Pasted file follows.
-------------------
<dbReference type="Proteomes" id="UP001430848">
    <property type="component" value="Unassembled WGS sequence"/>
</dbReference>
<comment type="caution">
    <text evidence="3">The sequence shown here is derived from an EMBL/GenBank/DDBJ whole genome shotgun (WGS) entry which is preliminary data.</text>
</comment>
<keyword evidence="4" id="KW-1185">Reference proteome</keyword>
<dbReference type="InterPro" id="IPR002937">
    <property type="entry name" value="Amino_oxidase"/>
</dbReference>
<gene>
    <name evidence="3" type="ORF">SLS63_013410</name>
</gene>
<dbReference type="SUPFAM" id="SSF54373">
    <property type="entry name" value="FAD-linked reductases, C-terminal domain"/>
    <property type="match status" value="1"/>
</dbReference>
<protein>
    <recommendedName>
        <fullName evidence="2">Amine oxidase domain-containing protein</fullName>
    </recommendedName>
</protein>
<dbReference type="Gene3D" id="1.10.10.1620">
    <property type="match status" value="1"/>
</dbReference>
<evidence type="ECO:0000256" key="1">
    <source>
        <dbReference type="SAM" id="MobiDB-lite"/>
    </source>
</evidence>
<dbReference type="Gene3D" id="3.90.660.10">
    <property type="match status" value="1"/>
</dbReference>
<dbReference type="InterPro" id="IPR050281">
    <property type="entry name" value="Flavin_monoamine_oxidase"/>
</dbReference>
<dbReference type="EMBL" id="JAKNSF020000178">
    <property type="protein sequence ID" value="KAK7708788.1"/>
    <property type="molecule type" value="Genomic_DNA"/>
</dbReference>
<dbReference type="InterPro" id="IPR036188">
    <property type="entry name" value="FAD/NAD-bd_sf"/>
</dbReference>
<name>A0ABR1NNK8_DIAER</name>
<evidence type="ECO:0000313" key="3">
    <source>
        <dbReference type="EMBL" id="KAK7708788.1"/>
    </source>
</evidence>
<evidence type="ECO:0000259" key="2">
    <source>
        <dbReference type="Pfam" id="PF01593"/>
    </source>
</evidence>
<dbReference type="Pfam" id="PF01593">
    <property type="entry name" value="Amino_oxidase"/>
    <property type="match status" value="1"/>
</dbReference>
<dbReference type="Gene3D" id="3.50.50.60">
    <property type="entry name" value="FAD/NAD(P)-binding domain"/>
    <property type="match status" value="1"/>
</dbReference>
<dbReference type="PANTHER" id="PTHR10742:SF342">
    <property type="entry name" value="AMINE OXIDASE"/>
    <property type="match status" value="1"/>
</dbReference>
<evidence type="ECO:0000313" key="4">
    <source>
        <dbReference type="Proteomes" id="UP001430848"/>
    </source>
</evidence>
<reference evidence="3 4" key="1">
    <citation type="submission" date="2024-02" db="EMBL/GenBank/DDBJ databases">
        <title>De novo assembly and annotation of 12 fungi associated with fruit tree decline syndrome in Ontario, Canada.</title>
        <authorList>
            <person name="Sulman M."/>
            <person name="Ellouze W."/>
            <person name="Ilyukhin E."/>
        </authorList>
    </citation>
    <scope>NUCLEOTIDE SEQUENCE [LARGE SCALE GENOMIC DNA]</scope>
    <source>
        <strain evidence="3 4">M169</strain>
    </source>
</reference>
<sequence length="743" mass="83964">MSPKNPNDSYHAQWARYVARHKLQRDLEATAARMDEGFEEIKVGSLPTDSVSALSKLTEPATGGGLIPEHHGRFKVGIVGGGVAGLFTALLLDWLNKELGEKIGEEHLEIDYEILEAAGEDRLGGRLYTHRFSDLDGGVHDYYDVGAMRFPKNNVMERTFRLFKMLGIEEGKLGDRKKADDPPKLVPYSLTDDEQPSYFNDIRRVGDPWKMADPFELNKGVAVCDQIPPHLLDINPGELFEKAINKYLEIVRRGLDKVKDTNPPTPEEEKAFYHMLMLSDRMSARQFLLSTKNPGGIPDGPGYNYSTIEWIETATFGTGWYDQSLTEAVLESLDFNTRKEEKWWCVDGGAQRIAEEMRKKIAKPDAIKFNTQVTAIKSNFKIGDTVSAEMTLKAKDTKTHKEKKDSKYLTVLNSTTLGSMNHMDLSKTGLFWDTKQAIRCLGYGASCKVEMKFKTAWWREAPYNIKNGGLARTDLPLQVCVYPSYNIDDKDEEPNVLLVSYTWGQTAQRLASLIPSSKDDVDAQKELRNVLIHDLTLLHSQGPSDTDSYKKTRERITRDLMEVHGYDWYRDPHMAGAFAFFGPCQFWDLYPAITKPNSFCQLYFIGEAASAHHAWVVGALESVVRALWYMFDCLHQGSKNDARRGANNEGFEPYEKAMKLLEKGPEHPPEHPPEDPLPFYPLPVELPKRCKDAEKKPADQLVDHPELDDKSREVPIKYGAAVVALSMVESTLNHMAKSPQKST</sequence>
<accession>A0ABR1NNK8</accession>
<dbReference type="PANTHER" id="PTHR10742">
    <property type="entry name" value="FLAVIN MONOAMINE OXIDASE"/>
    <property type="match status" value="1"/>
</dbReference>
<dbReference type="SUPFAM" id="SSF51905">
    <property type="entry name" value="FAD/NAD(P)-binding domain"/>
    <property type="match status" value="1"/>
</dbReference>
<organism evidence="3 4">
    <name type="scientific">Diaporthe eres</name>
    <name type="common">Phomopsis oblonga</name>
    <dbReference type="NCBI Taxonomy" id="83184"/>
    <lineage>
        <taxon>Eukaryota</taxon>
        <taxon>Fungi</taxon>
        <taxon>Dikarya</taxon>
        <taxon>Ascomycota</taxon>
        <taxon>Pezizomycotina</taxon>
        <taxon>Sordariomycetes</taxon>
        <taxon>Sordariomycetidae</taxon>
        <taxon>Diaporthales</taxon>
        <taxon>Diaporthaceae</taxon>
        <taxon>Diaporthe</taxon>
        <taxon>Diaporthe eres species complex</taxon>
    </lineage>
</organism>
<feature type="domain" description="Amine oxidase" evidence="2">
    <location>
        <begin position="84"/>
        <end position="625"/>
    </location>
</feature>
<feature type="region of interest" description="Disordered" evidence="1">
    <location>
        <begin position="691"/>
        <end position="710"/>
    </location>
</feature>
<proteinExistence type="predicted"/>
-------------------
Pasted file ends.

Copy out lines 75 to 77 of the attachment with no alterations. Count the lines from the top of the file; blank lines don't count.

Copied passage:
        <authorList>
            <person name="Sulman M."/>
            <person name="Ellouze W."/>